thus far, we’ve chatted mostly about snapping photos inside but with the spring + summer months ahead of us, let’s get to chatting about finding the best outdoor light! assuming we’re shooting on one of those warm, sunny days, we’re likely going to find two different types of outdoor light: direct light + back light.
direct light: direct light can best be described as harsh. essentially, it’s when your subject is standing in direct sunlight. direct light is tricky to photograph because of its harshness. it’s easy to snap photos in direct light + capture dark under eye shadows..or lots of shadows in general. however, this doesn’t necessarily make it bad. it just means we need to be aware of it. i would, however, suggest avoiding any type of ‘formal’ photo in direct light, as the harsh shadows won’t flatter your subject. instead, try embracing the light with a more candid approach. both photos below were taken in my backyard in direct light. in the first image with the sprinkler, you’ll notice the harsh shadows cast by the trees on the back of my house. if harper were facing me, she’d 1. be staring straight into the sun and 2. her eyes would be shadows–both of which we’d like to avoid. therefore, having her playing in the sprinkler allows me to still snap a fun, summery photo while embracing the direct afternoon light. in the second image, i was simply chasing her around our backyard. you can actually see the direct light hitting her hair as it blows behind her. had that light been hitting her in the face, the light on her face would’ve been harsh and unflattering, but catching it on the back of her head adds a bit of warmth + whimsy to the image.
back light: this is my personal favorite type of light to photograph. in fact, when i am mentoring fellow photographers this kind of light is one of the first things i tell about them when we chat about outdoor light. as its name suggests, back light is placing our subject in front of the light so that the light is illuminating them from behind. some photographers also refer to this as ‘shooting in the shadows’ which essentially means that you’re placing your subject in a shadow. by placing your subject in front of the light, or, in a shadow, you’ll find that the light will be much softer-far less harsh than the direct light we discussed above. this is generally more flattering for portraits because your chances for casting harsh shadows is eliminated. to find this light all you need to do is locate the sun and then place your subject in front of it-in the shadow. in the morning hours this will likely mean that your subject will face the west and in the afternoon and evening hours this will likely mean that your subject will face the east. below you’ll see two images that, again, i took in my backyard. in the first image of my daughter on the swingset, you’ll notice that she’s in the same outfit that she was in during the second direct light image. the photos were taken on the same evening but the first was in direct light, and this one as taken with back light. i simply moved her from the open grass in our backyard (direct light) to the swingset with her facing the east directly in front of the sun. i prefer this image to the one i took of her in direct light because of the warm and softness that oozes from this photo. in the final image, you’ll notice that my daughter is wearing her swimming suit so you’re correct if you guessed that the photo was taken on the same day of the sprinkler image. while i really love the images that i captured in the direct light with the sprinkler, i also wanted to snap some with back light. again, all i did was move her out of the direct light and into the shadow with the sun behind her. like the first back lit image, the second is soft and dreamy because it’s more kissed by the sun than standing directly in it.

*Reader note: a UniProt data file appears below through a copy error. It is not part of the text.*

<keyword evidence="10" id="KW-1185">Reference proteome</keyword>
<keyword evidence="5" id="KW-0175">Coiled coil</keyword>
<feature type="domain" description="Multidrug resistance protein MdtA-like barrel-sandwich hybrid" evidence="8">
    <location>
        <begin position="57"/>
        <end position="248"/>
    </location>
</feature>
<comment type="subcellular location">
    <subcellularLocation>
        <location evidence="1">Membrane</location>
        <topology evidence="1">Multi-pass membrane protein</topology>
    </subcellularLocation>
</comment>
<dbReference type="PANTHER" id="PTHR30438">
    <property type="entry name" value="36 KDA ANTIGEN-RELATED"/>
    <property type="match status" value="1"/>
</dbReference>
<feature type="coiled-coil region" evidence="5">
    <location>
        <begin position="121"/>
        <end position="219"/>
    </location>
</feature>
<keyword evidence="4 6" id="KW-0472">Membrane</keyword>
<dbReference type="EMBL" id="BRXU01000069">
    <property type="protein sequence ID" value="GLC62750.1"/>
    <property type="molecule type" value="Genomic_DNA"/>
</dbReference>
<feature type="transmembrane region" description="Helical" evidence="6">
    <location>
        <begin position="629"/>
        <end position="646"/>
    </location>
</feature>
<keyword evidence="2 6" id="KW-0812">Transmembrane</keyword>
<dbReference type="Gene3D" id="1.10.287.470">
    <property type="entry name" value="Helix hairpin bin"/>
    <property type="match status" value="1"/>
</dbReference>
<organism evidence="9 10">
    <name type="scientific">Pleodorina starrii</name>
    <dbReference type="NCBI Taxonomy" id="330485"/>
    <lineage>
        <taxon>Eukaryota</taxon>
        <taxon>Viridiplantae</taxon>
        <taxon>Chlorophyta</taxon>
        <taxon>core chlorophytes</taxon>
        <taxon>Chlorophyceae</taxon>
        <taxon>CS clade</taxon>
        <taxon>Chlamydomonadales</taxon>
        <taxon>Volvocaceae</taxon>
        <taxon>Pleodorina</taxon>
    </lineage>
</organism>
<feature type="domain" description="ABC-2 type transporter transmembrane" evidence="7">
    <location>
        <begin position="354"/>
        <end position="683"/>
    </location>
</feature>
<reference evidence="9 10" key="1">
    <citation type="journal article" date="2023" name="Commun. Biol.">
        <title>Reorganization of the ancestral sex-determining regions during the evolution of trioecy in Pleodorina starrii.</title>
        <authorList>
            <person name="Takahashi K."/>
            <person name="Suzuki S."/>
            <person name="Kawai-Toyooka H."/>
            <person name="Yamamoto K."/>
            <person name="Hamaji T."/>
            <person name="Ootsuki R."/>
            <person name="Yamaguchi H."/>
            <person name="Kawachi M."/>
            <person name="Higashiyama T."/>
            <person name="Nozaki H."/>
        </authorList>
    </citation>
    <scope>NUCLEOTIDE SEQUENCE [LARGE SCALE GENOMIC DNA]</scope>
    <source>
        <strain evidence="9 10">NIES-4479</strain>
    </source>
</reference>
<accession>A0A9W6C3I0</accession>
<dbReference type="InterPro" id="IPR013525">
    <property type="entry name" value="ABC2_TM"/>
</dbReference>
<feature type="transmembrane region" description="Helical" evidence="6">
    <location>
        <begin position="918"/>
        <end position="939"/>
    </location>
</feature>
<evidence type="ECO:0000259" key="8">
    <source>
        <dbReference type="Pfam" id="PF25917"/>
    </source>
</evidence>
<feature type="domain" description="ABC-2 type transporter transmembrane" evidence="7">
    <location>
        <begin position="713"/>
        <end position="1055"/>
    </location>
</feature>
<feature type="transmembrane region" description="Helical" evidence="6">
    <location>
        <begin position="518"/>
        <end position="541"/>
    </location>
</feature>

with the spring + summer months upon us, i hope you’re ready to get outside and capture the warmth + whimsy! now that you’re familiar with both direct + back light, you’ll be snapping your best outdoor images yet! this week i challenge you to step outside and study the sun from where you’re standing. take a look at your surroundings and see where the sun is directly hitting objects vs where it’s casting shadows. then grab you camera. experiment photographing things in direct light and then with back light. see which you prefer-you’ll be surprised how different the two types of light will photograph. don’t forget to post your images to social media using the hashtag #CubClickPic! i can’t wait to see your images! have a splendid week, lovelies!